In Poland, eight minutes decided the winner; in the Netherlands, one subtle endgame study made the difference.
The series of open national competitions for the World Solving Cup 2022/23 started in October 2022, with the Swiss championship won by Martinas Limontas (Lithuania). Then, in February, Dolf Wissmann (Netherlands) came out on top in Finland, and March began with the win for the Nikos Sidiropoulos of Greece in the Netherlands.
The Polish championship, held in Sękocin Stary, the suburbs of Warsaw, was the test for domestic pride. Will the most successful nation in chess solving, with 12 titles in World Championship (WCSC) and five in European (ECSC) since 2009, allow any foreigner to win on Polish soil?
It was the strongest national tournament since 2020, with 2425 points average solvers rating of the top ten, among the 28 participants from Great Britain, Lithuania, Poland, Slovakia, Ukraine, and Poland. Many titled solvers took part in this competition: Valery Kopyl, Martynas Limontas and Piotr Górski with single medals from World Chess Solving Championship, and two multi-medalists: Piotr Murdzia (8 times World champion, 16 medals altogether) and Kacper Piorun (5 times World champion, nine medals altogether). Vasil Ďačuk from Ukraine, the current individual World champion in composing, selected the 18 problems to be solved during six rounds and conducted the competition.
Solvers focused before the first round: Kacper Piorun (left) and Piotr Górski (right) in the first rows | Photo: Piotr Górski
In the end, as many expected, it boiled down to the battle of Murdzia and Piorun. On the 1st day, both gained equal points after solving all the two-movers and three-movers perfectly and getting the best (but not maximal) result in the round of studies. Kacper was ahead by 14 minutes.
On the second day, both had identical results in help-mates, more-movers and self-mates. Thus, time became the decisive tiebreaker. Piotr, the record holder with 22 domestic titles, managed to catch up by 6 minutes, but it was not enough to close the cap. The total available time was 360 minutes, and Kacper Piorun became the Polish Solving Champion thanks to the 8 minutes difference!
After the 1st day, no less than 11 solvers had about the same chances for the remaining third place on the podium. While the first two were not a surprise, no one expected 17-year-old Kevinas Kuznecovas from Lithuania to get the bronze medal. On the way to it, Kevinas obtained his final FIDE Solving Master norm (for achieving it a solver needs a performance rating of at least 2450 and the highest rating of at least 2350 points).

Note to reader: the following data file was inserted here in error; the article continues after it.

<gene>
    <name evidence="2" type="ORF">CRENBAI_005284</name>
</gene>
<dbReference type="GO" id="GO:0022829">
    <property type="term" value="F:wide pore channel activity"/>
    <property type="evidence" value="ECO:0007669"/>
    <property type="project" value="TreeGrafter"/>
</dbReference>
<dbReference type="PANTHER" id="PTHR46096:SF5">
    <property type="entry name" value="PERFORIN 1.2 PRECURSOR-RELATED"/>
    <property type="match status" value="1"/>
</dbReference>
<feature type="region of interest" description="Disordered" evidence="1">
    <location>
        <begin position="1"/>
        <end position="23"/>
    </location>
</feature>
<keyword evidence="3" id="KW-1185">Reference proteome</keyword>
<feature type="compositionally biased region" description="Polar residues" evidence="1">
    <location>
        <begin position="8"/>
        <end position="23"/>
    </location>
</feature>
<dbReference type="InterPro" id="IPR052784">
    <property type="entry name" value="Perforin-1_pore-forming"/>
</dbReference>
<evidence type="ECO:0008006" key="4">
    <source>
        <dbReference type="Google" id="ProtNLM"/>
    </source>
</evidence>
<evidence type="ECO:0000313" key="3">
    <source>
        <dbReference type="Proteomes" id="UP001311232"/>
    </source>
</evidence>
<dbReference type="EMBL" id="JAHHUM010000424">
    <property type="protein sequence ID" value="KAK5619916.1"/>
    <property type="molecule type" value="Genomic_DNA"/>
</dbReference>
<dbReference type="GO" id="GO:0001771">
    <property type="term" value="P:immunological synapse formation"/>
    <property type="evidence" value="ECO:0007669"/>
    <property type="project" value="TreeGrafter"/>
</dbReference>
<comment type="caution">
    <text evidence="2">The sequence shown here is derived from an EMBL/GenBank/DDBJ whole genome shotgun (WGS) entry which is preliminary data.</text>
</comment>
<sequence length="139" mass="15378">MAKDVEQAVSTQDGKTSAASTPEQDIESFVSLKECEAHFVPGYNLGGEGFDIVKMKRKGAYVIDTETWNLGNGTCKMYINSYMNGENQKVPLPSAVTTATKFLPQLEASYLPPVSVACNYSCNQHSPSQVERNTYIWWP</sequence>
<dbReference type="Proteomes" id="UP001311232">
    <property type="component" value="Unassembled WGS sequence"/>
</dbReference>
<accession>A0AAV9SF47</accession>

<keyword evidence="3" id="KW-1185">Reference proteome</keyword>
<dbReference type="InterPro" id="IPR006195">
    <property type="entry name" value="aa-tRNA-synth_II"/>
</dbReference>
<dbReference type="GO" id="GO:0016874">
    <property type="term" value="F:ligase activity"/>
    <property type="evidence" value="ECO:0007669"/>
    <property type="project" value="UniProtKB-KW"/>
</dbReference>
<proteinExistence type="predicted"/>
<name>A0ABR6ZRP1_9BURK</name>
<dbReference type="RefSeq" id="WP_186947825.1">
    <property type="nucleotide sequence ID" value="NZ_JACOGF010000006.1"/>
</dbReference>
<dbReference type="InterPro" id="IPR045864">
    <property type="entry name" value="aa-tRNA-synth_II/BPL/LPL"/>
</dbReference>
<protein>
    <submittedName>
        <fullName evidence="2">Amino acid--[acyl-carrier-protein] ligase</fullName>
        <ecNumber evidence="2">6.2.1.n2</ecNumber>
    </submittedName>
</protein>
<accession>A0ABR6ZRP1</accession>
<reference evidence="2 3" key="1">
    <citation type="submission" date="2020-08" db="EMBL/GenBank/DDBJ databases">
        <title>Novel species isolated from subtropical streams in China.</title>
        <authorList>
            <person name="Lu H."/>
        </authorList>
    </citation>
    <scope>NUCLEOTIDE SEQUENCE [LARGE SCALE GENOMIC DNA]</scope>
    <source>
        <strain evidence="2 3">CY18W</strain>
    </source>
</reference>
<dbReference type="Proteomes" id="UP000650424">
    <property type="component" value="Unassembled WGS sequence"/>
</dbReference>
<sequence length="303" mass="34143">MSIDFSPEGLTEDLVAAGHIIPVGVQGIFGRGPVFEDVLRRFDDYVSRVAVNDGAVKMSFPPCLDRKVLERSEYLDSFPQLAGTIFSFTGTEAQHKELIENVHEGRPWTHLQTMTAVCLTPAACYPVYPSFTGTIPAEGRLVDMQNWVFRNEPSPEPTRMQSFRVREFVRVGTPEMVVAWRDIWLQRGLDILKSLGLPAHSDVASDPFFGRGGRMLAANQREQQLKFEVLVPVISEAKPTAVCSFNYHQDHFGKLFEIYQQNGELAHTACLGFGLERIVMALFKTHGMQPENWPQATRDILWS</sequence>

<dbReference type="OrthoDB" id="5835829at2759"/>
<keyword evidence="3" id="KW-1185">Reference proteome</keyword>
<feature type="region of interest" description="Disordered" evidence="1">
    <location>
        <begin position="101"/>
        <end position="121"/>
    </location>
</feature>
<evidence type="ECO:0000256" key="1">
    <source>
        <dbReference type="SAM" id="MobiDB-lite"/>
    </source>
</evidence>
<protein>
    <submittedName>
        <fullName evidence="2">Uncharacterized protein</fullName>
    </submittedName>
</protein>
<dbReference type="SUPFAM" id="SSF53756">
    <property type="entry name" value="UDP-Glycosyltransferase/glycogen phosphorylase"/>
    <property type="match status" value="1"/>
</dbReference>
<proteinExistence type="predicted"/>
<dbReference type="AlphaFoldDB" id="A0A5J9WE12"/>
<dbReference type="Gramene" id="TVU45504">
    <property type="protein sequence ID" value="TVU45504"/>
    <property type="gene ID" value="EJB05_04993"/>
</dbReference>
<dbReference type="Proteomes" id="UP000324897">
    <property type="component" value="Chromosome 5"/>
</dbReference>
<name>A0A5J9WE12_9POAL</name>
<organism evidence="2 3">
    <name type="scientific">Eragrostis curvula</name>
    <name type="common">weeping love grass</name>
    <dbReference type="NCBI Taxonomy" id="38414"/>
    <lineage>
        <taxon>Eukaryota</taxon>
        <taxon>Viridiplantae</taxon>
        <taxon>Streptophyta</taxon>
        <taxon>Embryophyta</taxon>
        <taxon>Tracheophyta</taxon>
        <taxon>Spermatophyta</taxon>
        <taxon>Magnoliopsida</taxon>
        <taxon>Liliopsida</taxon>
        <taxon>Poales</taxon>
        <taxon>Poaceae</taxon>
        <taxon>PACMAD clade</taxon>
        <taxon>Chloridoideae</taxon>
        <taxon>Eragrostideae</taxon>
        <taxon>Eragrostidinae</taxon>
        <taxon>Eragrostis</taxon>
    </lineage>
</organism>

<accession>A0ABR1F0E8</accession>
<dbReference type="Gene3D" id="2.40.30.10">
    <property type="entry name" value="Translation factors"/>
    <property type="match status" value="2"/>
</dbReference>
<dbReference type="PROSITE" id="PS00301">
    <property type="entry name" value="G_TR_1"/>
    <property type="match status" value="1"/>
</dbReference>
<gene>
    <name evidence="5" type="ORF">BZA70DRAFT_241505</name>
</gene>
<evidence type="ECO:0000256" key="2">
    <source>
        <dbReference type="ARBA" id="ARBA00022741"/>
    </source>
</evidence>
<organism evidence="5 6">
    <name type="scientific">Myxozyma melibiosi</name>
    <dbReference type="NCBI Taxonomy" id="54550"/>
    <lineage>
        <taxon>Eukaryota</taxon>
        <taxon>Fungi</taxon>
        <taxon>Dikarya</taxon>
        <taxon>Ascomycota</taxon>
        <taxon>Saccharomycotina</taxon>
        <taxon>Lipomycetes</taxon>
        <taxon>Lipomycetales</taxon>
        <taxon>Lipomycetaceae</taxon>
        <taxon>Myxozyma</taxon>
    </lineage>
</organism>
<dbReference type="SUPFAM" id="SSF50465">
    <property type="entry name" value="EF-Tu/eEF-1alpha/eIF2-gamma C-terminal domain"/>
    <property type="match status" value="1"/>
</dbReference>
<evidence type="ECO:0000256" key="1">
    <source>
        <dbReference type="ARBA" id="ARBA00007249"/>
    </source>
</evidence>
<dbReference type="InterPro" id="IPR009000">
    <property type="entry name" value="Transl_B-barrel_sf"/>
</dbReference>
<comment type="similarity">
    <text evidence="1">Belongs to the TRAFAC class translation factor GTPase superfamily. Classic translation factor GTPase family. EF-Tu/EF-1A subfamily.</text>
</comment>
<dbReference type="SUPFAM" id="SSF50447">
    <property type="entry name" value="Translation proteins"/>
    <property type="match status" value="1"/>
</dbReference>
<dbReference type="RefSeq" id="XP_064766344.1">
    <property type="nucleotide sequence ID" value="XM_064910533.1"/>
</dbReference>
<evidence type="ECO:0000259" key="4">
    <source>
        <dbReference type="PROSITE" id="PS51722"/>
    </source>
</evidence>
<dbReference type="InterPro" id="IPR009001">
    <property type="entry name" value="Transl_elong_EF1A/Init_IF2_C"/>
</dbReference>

He was followed closely by another Lithuanian, Martynas Limontas, the current leader in the WSC Standings. The 2019 World Champion, Piotr Górski, was only 11th after the 1st day, but the 2nd day elevated him to 5th place and the bronze medal in the Polish national classification. As one of the main organizers, he was under triple pressure, expecting the birth of his sixth child. The happy event came already the next day, and Piotr Górski became the sole "kids champion" among the World champions in solving, surpassing the "record" of the German Michael Pfannkuche.
Best Polish juniors: Szymon Boryna (bronze), Michał Koziorowicz (gold), Radosław Psyk (silver), and the main judge Vasil Ďačuk
Another exciting rivalry was among the best Polish juniors. In November 2022, Radosław Psyk and Michał Koziorowicz became the Polish OTB U20 champion and vice-champion, respectively. In solving, however, Michał successfully defended the junior gold medal, and the bronze went to Szymon Boryna.
In the following table, you will find the results of the top 10 solvers.
The full results are available here.
The next two problems were among the hardest nuts to crack:
White to play and mate in five moves
In the starting position, white has a strong move 1. Bf5. This kind of sacrifice with double threat, known as Novotny interference, stops Black's f8-rook from preventing 2. gxf4# and h3-bishop from averting 2. Nd7#. Taking White's bishop on f5 does not help. However, 1. Bf5? is not a solution because of 1...dxc4!
Hint: Can we allow Black's king to move to d4?
This year, even for some of the best solvers in the world, 100 minutes was too little time to solve three endgames completely. The best result was 6 points out of possible 15, and each of the medal winners got full 5 points for a different endgame! The next one was fully solved only by the overall winner Kacper Piorun, and Jakub Marciniszyn (10th place), with all others not getting even a single point:
White to play and win
White is two knights down, but Black's king can be trapped using the white pawns. The first move seems natural 1. d3+. How should white proceed later? For instance, 2. Bd8 (threatening 3. Bb6#) is met with: 2… Ng4+ 3. Ke2 Nf4+ 4. Kd2 Nd5! (and even stronger 2…Qf7+!). Black knight on d5 stops all checkmate attempts.
Hint: How can White prevent the black knight from reaching d5-square?